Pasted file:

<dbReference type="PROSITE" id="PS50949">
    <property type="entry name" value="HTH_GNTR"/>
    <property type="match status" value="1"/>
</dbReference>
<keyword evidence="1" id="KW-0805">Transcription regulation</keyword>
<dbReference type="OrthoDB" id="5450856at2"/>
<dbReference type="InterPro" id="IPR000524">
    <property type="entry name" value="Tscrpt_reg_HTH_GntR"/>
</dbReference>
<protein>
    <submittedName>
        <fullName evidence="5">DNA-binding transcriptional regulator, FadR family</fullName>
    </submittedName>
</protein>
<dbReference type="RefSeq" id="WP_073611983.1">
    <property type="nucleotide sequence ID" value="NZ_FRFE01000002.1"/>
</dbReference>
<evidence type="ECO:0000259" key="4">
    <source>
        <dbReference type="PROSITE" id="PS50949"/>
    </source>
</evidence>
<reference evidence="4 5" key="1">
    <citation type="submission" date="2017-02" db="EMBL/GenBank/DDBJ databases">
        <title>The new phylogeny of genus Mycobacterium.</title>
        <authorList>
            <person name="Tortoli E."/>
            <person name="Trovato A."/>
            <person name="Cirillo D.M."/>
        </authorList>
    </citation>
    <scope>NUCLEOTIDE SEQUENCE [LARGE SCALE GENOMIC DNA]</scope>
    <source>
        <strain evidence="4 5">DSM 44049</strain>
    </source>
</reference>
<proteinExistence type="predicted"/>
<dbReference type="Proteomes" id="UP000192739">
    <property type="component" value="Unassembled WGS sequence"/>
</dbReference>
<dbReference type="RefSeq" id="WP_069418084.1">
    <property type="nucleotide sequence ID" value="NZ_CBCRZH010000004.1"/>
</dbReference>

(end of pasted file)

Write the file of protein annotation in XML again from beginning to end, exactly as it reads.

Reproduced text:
<dbReference type="PROSITE" id="PS50949">
    <property type="entry name" value="HTH_GNTR"/>
    <property type="match status" value="1"/>
</dbReference>
<keyword evidence="1" id="KW-0805">Transcription regulation</keyword>
<dbReference type="OrthoDB" id="5450856at2"/>
<dbReference type="InterPro" id="IPR000524">
    <property type="entry name" value="Tscrpt_reg_HTH_GntR"/>
</dbReference>
<protein>
    <submittedName>
        <fullName evidence="5">DNA-binding transcriptional regulator, FadR family</fullName>
    </submittedName>
</protein>
<dbReference type="RefSeq" id="WP_073611983.1">
    <property type="nucleotide sequence ID" value="NZ_FRFE01000002.1"/>
</dbReference>
<evidence type="ECO:0000259" key="4">
    <source>
        <dbReference type="PROSITE" id="PS50949"/>
    </source>
</evidence>
<reference evidence="4 5" key="1">
    <citation type="submission" date="2017-02" db="EMBL/GenBank/DDBJ databases">
        <title>The new phylogeny of genus Mycobacterium.</title>
        <authorList>
            <person name="Tortoli E."/>
            <person name="Trovato A."/>
            <person name="Cirillo D.M."/>
        </authorList>
    </citation>
    <scope>NUCLEOTIDE SEQUENCE [LARGE SCALE GENOMIC DNA]</scope>
    <source>
        <strain evidence="4 5">DSM 44049</strain>
    </source>
</reference>
<proteinExistence type="predicted"/>
<dbReference type="Proteomes" id="UP000192739">
    <property type="component" value="Unassembled WGS sequence"/>
</dbReference>
<dbReference type="RefSeq" id="WP_069418084.1">
    <property type="nucleotide sequence ID" value="NZ_CBCRZH010000004.1"/>
</dbReference>